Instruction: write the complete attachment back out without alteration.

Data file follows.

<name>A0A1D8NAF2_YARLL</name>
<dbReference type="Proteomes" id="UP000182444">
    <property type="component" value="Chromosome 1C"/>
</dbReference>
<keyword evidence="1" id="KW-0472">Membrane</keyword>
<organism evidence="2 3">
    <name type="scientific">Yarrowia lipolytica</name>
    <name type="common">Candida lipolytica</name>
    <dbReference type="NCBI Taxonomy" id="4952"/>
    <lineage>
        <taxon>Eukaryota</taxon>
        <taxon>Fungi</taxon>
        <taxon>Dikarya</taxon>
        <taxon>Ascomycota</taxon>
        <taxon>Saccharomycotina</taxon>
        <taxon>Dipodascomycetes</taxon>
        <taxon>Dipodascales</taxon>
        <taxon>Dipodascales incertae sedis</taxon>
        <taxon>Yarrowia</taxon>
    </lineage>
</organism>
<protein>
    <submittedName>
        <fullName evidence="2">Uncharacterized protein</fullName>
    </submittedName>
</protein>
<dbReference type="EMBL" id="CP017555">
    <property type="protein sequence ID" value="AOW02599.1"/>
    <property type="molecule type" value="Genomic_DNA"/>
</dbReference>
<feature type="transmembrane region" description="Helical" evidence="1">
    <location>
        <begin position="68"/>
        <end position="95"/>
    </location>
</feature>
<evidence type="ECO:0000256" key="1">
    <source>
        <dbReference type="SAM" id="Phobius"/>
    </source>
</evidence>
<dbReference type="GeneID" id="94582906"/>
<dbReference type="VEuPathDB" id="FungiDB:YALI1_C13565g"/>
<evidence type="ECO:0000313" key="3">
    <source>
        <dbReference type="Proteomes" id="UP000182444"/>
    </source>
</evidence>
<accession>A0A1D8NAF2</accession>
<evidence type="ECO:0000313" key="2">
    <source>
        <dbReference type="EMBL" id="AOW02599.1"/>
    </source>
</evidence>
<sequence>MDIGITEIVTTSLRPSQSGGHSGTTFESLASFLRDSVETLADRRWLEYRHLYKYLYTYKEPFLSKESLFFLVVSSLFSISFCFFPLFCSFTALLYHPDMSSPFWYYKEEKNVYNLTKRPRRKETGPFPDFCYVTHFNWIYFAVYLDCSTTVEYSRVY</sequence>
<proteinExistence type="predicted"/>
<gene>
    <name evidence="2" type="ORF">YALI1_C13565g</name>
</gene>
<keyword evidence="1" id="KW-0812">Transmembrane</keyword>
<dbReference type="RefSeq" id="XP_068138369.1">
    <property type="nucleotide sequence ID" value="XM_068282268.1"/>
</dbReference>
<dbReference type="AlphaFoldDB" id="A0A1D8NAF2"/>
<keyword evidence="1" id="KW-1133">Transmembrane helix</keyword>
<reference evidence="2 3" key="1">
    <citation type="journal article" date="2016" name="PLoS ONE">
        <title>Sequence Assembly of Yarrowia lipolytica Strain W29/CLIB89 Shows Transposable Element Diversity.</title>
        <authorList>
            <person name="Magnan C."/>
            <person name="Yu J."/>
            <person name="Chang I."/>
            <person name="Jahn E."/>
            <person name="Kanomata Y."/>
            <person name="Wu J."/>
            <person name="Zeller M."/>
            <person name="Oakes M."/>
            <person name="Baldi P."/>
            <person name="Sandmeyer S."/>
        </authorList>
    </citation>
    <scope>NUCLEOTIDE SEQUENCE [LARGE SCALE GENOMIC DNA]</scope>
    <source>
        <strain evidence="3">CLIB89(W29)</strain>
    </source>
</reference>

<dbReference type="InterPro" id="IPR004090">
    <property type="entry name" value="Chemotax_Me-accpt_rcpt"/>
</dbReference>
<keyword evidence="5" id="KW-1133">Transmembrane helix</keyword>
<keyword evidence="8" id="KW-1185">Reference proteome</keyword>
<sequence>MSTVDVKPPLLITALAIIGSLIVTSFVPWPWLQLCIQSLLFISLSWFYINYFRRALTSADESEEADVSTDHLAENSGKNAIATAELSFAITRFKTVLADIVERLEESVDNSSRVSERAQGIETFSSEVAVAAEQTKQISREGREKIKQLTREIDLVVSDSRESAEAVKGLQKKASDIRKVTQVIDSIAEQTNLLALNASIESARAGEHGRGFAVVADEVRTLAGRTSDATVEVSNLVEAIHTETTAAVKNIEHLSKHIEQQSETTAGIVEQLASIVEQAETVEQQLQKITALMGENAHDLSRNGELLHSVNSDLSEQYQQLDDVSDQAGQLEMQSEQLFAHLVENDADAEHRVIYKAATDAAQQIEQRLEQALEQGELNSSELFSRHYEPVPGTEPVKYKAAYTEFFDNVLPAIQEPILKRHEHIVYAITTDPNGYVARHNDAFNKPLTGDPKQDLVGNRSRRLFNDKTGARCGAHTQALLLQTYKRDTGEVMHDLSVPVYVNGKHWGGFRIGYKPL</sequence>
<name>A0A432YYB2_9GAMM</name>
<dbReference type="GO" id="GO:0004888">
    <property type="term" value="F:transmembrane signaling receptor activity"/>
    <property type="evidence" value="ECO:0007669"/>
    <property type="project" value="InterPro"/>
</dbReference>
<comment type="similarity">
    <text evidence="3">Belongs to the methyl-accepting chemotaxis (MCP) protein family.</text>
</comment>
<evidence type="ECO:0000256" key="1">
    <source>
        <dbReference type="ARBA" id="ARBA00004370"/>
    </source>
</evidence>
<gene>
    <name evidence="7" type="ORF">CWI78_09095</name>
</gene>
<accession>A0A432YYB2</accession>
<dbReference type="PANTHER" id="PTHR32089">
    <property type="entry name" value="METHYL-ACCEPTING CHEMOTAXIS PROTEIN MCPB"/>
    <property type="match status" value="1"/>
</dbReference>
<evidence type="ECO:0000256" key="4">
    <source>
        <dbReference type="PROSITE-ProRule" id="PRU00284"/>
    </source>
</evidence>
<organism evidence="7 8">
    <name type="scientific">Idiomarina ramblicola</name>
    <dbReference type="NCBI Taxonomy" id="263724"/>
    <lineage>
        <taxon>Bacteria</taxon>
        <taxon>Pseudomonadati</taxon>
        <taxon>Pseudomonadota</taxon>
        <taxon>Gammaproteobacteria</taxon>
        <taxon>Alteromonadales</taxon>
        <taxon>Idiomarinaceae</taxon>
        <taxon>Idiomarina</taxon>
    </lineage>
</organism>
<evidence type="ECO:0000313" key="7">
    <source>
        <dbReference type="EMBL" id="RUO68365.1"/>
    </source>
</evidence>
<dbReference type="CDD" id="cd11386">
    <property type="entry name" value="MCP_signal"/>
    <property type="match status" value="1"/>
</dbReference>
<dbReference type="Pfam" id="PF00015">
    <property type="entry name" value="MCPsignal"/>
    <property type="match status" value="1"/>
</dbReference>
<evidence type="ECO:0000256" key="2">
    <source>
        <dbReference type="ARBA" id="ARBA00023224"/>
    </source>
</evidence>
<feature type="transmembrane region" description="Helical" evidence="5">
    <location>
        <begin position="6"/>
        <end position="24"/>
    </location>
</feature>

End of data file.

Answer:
<name>A0A1D8NAF2_YARLL</name>
<dbReference type="Proteomes" id="UP000182444">
    <property type="component" value="Chromosome 1C"/>
</dbReference>
<keyword evidence="1" id="KW-0472">Membrane</keyword>
<organism evidence="2 3">
    <name type="scientific">Yarrowia lipolytica</name>
    <name type="common">Candida lipolytica</name>
    <dbReference type="NCBI Taxonomy" id="4952"/>
    <lineage>
        <taxon>Eukaryota</taxon>
        <taxon>Fungi</taxon>
        <taxon>Dikarya</taxon>
        <taxon>Ascomycota</taxon>
        <taxon>Saccharomycotina</taxon>
        <taxon>Dipodascomycetes</taxon>
        <taxon>Dipodascales</taxon>
        <taxon>Dipodascales incertae sedis</taxon>
        <taxon>Yarrowia</taxon>
    </lineage>
</organism>
<protein>
    <submittedName>
        <fullName evidence="2">Uncharacterized protein</fullName>
    </submittedName>
</protein>
<dbReference type="EMBL" id="CP017555">
    <property type="protein sequence ID" value="AOW02599.1"/>
    <property type="molecule type" value="Genomic_DNA"/>
</dbReference>
<feature type="transmembrane region" description="Helical" evidence="1">
    <location>
        <begin position="68"/>
        <end position="95"/>
    </location>
</feature>
<evidence type="ECO:0000256" key="1">
    <source>
        <dbReference type="SAM" id="Phobius"/>
    </source>
</evidence>
<dbReference type="GeneID" id="94582906"/>
<dbReference type="VEuPathDB" id="FungiDB:YALI1_C13565g"/>
<evidence type="ECO:0000313" key="3">
    <source>
        <dbReference type="Proteomes" id="UP000182444"/>
    </source>
</evidence>
<accession>A0A1D8NAF2</accession>
<evidence type="ECO:0000313" key="2">
    <source>
        <dbReference type="EMBL" id="AOW02599.1"/>
    </source>
</evidence>
<sequence>MDIGITEIVTTSLRPSQSGGHSGTTFESLASFLRDSVETLADRRWLEYRHLYKYLYTYKEPFLSKESLFFLVVSSLFSISFCFFPLFCSFTALLYHPDMSSPFWYYKEEKNVYNLTKRPRRKETGPFPDFCYVTHFNWIYFAVYLDCSTTVEYSRVY</sequence>
<proteinExistence type="predicted"/>
<gene>
    <name evidence="2" type="ORF">YALI1_C13565g</name>
</gene>
<keyword evidence="1" id="KW-0812">Transmembrane</keyword>
<dbReference type="RefSeq" id="XP_068138369.1">
    <property type="nucleotide sequence ID" value="XM_068282268.1"/>
</dbReference>
<dbReference type="AlphaFoldDB" id="A0A1D8NAF2"/>
<keyword evidence="1" id="KW-1133">Transmembrane helix</keyword>
<reference evidence="2 3" key="1">
    <citation type="journal article" date="2016" name="PLoS ONE">
        <title>Sequence Assembly of Yarrowia lipolytica Strain W29/CLIB89 Shows Transposable Element Diversity.</title>
        <authorList>
            <person name="Magnan C."/>
            <person name="Yu J."/>
            <person name="Chang I."/>
            <person name="Jahn E."/>
            <person name="Kanomata Y."/>
            <person name="Wu J."/>
            <person name="Zeller M."/>
            <person name="Oakes M."/>
            <person name="Baldi P."/>
            <person name="Sandmeyer S."/>
        </authorList>
    </citation>
    <scope>NUCLEOTIDE SEQUENCE [LARGE SCALE GENOMIC DNA]</scope>
    <source>
        <strain evidence="3">CLIB89(W29)</strain>
    </source>
</reference>

<dbReference type="InterPro" id="IPR004090">
    <property type="entry name" value="Chemotax_Me-accpt_rcpt"/>
</dbReference>
<keyword evidence="5" id="KW-1133">Transmembrane helix</keyword>
<keyword evidence="8" id="KW-1185">Reference proteome</keyword>
<sequence>MSTVDVKPPLLITALAIIGSLIVTSFVPWPWLQLCIQSLLFISLSWFYINYFRRALTSADESEEADVSTDHLAENSGKNAIATAELSFAITRFKTVLADIVERLEESVDNSSRVSERAQGIETFSSEVAVAAEQTKQISREGREKIKQLTREIDLVVSDSRESAEAVKGLQKKASDIRKVTQVIDSIAEQTNLLALNASIESARAGEHGRGFAVVADEVRTLAGRTSDATVEVSNLVEAIHTETTAAVKNIEHLSKHIEQQSETTAGIVEQLASIVEQAETVEQQLQKITALMGENAHDLSRNGELLHSVNSDLSEQYQQLDDVSDQAGQLEMQSEQLFAHLVENDADAEHRVIYKAATDAAQQIEQRLEQALEQGELNSSELFSRHYEPVPGTEPVKYKAAYTEFFDNVLPAIQEPILKRHEHIVYAITTDPNGYVARHNDAFNKPLTGDPKQDLVGNRSRRLFNDKTGARCGAHTQALLLQTYKRDTGEVMHDLSVPVYVNGKHWGGFRIGYKPL</sequence>
<name>A0A432YYB2_9GAMM</name>
<dbReference type="GO" id="GO:0004888">
    <property type="term" value="F:transmembrane signaling receptor activity"/>
    <property type="evidence" value="ECO:0007669"/>
    <property type="project" value="InterPro"/>
</dbReference>
<comment type="similarity">
    <text evidence="3">Belongs to the methyl-accepting chemotaxis (MCP) protein family.</text>
</comment>
<evidence type="ECO:0000256" key="1">
    <source>
        <dbReference type="ARBA" id="ARBA00004370"/>
    </source>
</evidence>
<gene>
    <name evidence="7" type="ORF">CWI78_09095</name>
</gene>
<accession>A0A432YYB2</accession>
<dbReference type="PANTHER" id="PTHR32089">
    <property type="entry name" value="METHYL-ACCEPTING CHEMOTAXIS PROTEIN MCPB"/>
    <property type="match status" value="1"/>
</dbReference>
<evidence type="ECO:0000256" key="4">
    <source>
        <dbReference type="PROSITE-ProRule" id="PRU00284"/>
    </source>
</evidence>
<organism evidence="7 8">
    <name type="scientific">Idiomarina ramblicola</name>
    <dbReference type="NCBI Taxonomy" id="263724"/>
    <lineage>
        <taxon>Bacteria</taxon>
        <taxon>Pseudomonadati</taxon>
        <taxon>Pseudomonadota</taxon>
        <taxon>Gammaproteobacteria</taxon>
        <taxon>Alteromonadales</taxon>
        <taxon>Idiomarinaceae</taxon>
        <taxon>Idiomarina</taxon>
    </lineage>
</organism>
<evidence type="ECO:0000313" key="7">
    <source>
        <dbReference type="EMBL" id="RUO68365.1"/>
    </source>
</evidence>
<dbReference type="CDD" id="cd11386">
    <property type="entry name" value="MCP_signal"/>
    <property type="match status" value="1"/>
</dbReference>
<dbReference type="Pfam" id="PF00015">
    <property type="entry name" value="MCPsignal"/>
    <property type="match status" value="1"/>
</dbReference>
<evidence type="ECO:0000256" key="2">
    <source>
        <dbReference type="ARBA" id="ARBA00023224"/>
    </source>
</evidence>
<feature type="transmembrane region" description="Helical" evidence="5">
    <location>
        <begin position="6"/>
        <end position="24"/>
    </location>
</feature>